NPI's Cascadia Advocate

Offering commentary and analysis from Washington, Oregon, and Idaho, The Cascadia Advocate is the Northwest Progressive Institute's unconventional perspective on world, national, and local politics.

Thursday, November 7th, 2013

Nathan Schlicher concedes to Jan Angel in the 26th LD following latest ballot tally

After updat­ed returns from Pierce and Kit­sap coun­ties showed Repub­li­can Jan Angel con­tin­u­ing to gain ground for the sec­ond straight day in the fierce­ly-con­test­ed con­test for State Sen­ate in the 26th LD, Nathan Schlicher’s cam­paign announced that Schlich­er had called Angel ear­li­er this evening to con­cede.

“I’m proud of our team, but I think it’s safe to say we won’t be clos­ing the gap,” Schlich­er told the Kit­sap Sun’s Steven Gard­ner.

That’s a pru­dent con­clu­sion giv­en that each new batch of bal­lots count­ed to date have giv­en Angel a wider lead. On Elec­tion Night, Schlich­er was few­er than eight hun­dred votes behind Angel, but as of tonight, he’s 1,543 votes behind.

In Angel, Schlich­er drew the tough­est of oppo­nents. Angel was pre­vi­ous­ly a Kit­sap Coun­ty Com­mis­sion­er who was elect­ed to the House of Rep­re­sen­ta­tives in 2008, a year in which Democ­rats did rea­son­ably well, although not as well in state leg­isla­tive races as 2006. She was eas­i­ly reelect­ed in 2010 and 2012.

Hav­ing rep­re­sent­ed Kit­sap Coun­ty and then the 26th LD for years, Angel had strong name recog­ni­tion and a base of sup­port to draw on in and around the Port Orchard area. Democ­rats have tra­di­tion­al­ly count­ed on the Kit­sap por­tion of the 26th LD to sup­ply votes, so Angel’s strength there made her even more of a for­mi­da­ble oppo­nent. Schlich­er was real­ly an incum­bent in name only — Angel was the de fac­to incum­bent in the race because she had already run and won three times.

Schlich­er, hav­ing nev­er run for office before, had to intro­duce him­self to vot­ers, and so found him­self in the posi­tion of being the under­dog despite being the de jure incum­bent. He cam­paigned hard and secured the endorse­ments of The Seat­tle Times, The News Tri­bune, and the Penin­su­la Gate­way, but is com­ing up short. He is doing bet­ter than he did in the win­now­ing elec­tion, but Angel still has a major­i­ty of the vote, and will be the like­ly vic­tor when the elec­tion is cer­ti­fied.

Angel’s appar­ent tri­umph puts Repub­li­cans one seat away from being in out­right con­trol of the Wash­ing­ton State Sen­ate, and strength­ens Mark Schoesler’s hand going into 2014. (Schoesler is the Sen­ate Repub­li­can leader. Rod­ney Tom is nom­i­nal­ly the major­i­ty leader of what he and the Repub­li­cans call the “Major­i­ty Coali­tion Cau­cus”. In real­i­ty, Tom is the leader of him­self and Tim Shel­don, in an alliance with Mark Schoesler and the Repub­li­cans.)

The con­test between Schlich­er and Angel was the only leg­isla­tive race this year that pit­ted a Demo­c­rat against a Repub­li­can; there were two oth­er spe­cial elec­tions for Sen­ate in east­ern Wash­ing­ton that were all Repub­li­can affairs.

Democ­rats spent heav­i­ly to help Schlich­er and defeat Angel, while Repub­li­cans spent heav­i­ly to defeat Schlich­er and help Angel. In the end, Democ­rats were ham­pered by Schlicher’s lack of name recog­ni­tion and the usu­al dif­fi­cul­ty of try­ing to get Demo­c­ra­t­ic vot­ers to turn out in an odd-num­bered year. (Demo­c­ra­t­ic turnout is tra­di­tion­al­ly high­er in even-num­bered years, par­tic­u­lar­ly pres­i­den­tial years).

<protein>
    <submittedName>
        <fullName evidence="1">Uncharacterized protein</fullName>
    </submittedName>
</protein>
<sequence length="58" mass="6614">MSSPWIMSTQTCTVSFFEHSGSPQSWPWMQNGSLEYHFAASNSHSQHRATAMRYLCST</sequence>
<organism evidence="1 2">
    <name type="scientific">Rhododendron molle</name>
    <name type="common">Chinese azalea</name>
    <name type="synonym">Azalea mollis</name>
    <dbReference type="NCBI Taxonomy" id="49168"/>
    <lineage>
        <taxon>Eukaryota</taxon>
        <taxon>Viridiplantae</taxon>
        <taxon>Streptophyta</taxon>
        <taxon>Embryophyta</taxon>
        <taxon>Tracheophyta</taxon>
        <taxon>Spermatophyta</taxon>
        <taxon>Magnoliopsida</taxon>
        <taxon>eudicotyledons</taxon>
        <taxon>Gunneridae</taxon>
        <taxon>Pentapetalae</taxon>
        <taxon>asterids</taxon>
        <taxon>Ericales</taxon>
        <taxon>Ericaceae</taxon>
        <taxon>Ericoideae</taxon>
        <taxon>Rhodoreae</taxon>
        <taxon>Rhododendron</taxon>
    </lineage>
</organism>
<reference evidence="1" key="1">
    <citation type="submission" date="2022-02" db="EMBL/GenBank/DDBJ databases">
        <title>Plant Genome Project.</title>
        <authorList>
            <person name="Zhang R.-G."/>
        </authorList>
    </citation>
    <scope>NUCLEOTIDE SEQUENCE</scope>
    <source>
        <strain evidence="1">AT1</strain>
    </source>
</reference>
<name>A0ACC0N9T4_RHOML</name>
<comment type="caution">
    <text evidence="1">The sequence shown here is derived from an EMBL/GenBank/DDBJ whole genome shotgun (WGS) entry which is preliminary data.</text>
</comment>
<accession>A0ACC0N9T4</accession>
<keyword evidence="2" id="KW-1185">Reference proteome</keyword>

We can see the dif­fer­ence in turnout when we com­pare this year’s num­bers to last years. Cur­rent results show that 39,033 votes have been tal­lied, 20,288 for Angel and 18,745 for Schlich­er. Last year, on the third day of bal­lot count­ing, the Sec­re­tary of State’s office report­ed that 52,297 peo­ple had vot­ed in the elec­tion for State House, Posi­tion 1 in the 26th LD between Jan Angel and Demo­c­rat Karin Ashabran­er. A sim­i­lar num­ber of bal­lots had been split at that point between Demo­c­rat Lar­ry Seaquist and Repub­li­can Doug Richards: 52,027.

That’s a dif­fer­ence of more than thir­teen thou­sand peo­ple.

What’s more, Angel’s Demo­c­ra­t­ic oppo­nent Karin Ashabran­er (who did not give Angel much of a chal­lenge and ulti­mate­ly lost by near­ly a twen­ty point spread) had already received 21,327 votes by the third day of count­ing last year. That’s 2,582 more votes than Schlich­er cur­rent­ly has, and 1,039 more than Angel cur­rent­ly has.

Angel would still have been tough to beat in an even-num­bered year. But I have no doubt Schlich­er would have ben­e­fit­ed from high­er Demo­c­ra­t­ic turnout and Demo­c­ra­t­ic coat­tails had he faced Angel for Sen­ate in 2012. Schlich­er had to run on his own, for the first time, in an off-year elec­tion. There were big inde­pen­dent expen­di­tures on his behalf, but there were also big inde­pen­dent expen­di­tures against him. In the end, van­quish­ing Angel proved to be a hur­dle too high.

I per­son­al­ly hope Schlich­er con­sid­ers run­ning again, either against Angel for Sen­ate next year, or against Angel’s suc­ces­sor for House. He is authen­tic, thought­ful, and knowl­edge­able. The Leg­is­la­ture could use his voice. I glad­ly cam­paigned and can­vassed for him this autumn and I would do it again.

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One Comment

  1. I typ­i­cal­ly vote Demo­c­ra­t­ic, how­ev­er, my aim is to vote for the best can­di­date.

    Inter­est­ing­ly, I met both Schlich­er and Angel in per­son short­ly after I moved to Gig Har­bor and with­in 10 days of one anoth­er. The expe­ri­ence in those two meet­ings tipped the scale deci­sive­ly toward Jan Angel.

    No one is more sur­prised than I am that I vot­ed Repub­li­can, but no con­test.

    # by Deborah :: November 9th, 2013 at 2:28 PM